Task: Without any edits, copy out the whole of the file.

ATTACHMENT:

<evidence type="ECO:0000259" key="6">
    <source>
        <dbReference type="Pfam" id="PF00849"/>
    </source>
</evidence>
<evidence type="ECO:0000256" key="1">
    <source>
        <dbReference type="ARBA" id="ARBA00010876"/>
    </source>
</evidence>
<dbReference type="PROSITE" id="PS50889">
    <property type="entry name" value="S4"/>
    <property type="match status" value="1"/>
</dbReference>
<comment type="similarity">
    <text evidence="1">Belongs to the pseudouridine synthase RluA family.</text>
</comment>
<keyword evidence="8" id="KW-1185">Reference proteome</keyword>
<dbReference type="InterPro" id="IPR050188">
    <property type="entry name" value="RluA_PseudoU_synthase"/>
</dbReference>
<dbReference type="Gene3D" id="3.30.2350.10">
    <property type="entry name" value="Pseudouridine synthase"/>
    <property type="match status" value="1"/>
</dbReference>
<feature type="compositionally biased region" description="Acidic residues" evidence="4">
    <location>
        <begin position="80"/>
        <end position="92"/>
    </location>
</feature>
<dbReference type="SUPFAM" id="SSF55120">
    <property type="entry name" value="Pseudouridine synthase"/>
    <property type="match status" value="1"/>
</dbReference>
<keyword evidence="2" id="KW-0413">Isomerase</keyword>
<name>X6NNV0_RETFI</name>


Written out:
<evidence type="ECO:0000259" key="6">
    <source>
        <dbReference type="Pfam" id="PF00849"/>
    </source>
</evidence>
<evidence type="ECO:0000256" key="1">
    <source>
        <dbReference type="ARBA" id="ARBA00010876"/>
    </source>
</evidence>
<dbReference type="PROSITE" id="PS50889">
    <property type="entry name" value="S4"/>
    <property type="match status" value="1"/>
</dbReference>
<comment type="similarity">
    <text evidence="1">Belongs to the pseudouridine synthase RluA family.</text>
</comment>
<keyword evidence="8" id="KW-1185">Reference proteome</keyword>
<dbReference type="InterPro" id="IPR050188">
    <property type="entry name" value="RluA_PseudoU_synthase"/>
</dbReference>
<dbReference type="Gene3D" id="3.30.2350.10">
    <property type="entry name" value="Pseudouridine synthase"/>
    <property type="match status" value="1"/>
</dbReference>
<feature type="compositionally biased region" description="Acidic residues" evidence="4">
    <location>
        <begin position="80"/>
        <end position="92"/>
    </location>
</feature>
<dbReference type="SUPFAM" id="SSF55120">
    <property type="entry name" value="Pseudouridine synthase"/>
    <property type="match status" value="1"/>
</dbReference>
<keyword evidence="2" id="KW-0413">Isomerase</keyword>
<name>X6NNV0_RETFI</name>